Equipment is available for assessing whole body metabolic assessments while resting/reclining or exercising, assessing cardiorespiratory fitness, assessing resting/exercising vitals and measuring body composition. The space is BSL-2 certified providing the capacity to collect, process, and store biospecimens.

Maternal and Fetal Metabolic and Physical Activity Research

Pregnancy has been likened to a maternal stress test that can predict a woman’s health later in life. Theoretically, this period should provide an ideal time to better understand a variety of physiological mechanisms that could improve women’s health. However, barriers conducting research with women that are pregnant and postpartum exist. This population is severely underrepresented in clinical trials. Overall, a relative lack of research in this population has resulted in less evidenced-based guidance, specifically related to metabolic health and physical activity during and after pregnancy.More appropriately tailored, evidence-based, preventative clinical care delivered to women during and after pregnancy based is needed to reduce physical inactivity and improve the metabolic health of women and their babies.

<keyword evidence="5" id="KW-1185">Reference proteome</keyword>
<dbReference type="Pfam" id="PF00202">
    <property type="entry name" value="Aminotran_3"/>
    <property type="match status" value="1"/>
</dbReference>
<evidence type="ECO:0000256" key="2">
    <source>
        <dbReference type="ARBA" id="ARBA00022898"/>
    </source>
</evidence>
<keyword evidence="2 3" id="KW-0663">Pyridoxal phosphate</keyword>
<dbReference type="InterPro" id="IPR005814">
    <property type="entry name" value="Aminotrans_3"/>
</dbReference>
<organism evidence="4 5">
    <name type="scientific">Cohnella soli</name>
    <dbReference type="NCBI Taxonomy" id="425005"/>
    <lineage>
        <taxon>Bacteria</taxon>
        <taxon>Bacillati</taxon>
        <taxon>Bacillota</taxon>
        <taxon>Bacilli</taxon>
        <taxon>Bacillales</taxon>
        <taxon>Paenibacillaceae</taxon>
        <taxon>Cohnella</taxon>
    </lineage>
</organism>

The goal is that work done in the Physical Activity and Metabolism Lab provides evidence that will help shape metabolic and activity-related clinical care recommendations for women, particularly higher risk women, during and after
pregnancy. Pregnancy is a unique entry point for the care of women. This is an especially important time to deliver appropriately tailored, evidenced-based, preventative care because there are implications for both the immediate and future health of two individuals (mom and baby). Unfortunately, more women than ever are entering pregnancy with existing cardiovascular and metabolic disease, including obesity.

Most common and troublesome pregnancy complications can be linked back to metabolic dysfunction and lifestyle. For example, physical inactivity is a modifiable risk factor for numerous health outcomes. Yet most women entering pregnancy fail to accumulate sufficient levels of physical activity for optimal health, and often, physical inactivity is underappreciated in terms of its deleterious effect on health. During pregnancy, inactive women, those with obesity, and those with other chronic diseases and complicated pregnancies have a higher risk of poor obstetric outcomes. There is a paucity in research providing evidenced-based recommendations for optimizing metabolic health during pregnancy, particularly among women with complicated pregnancies.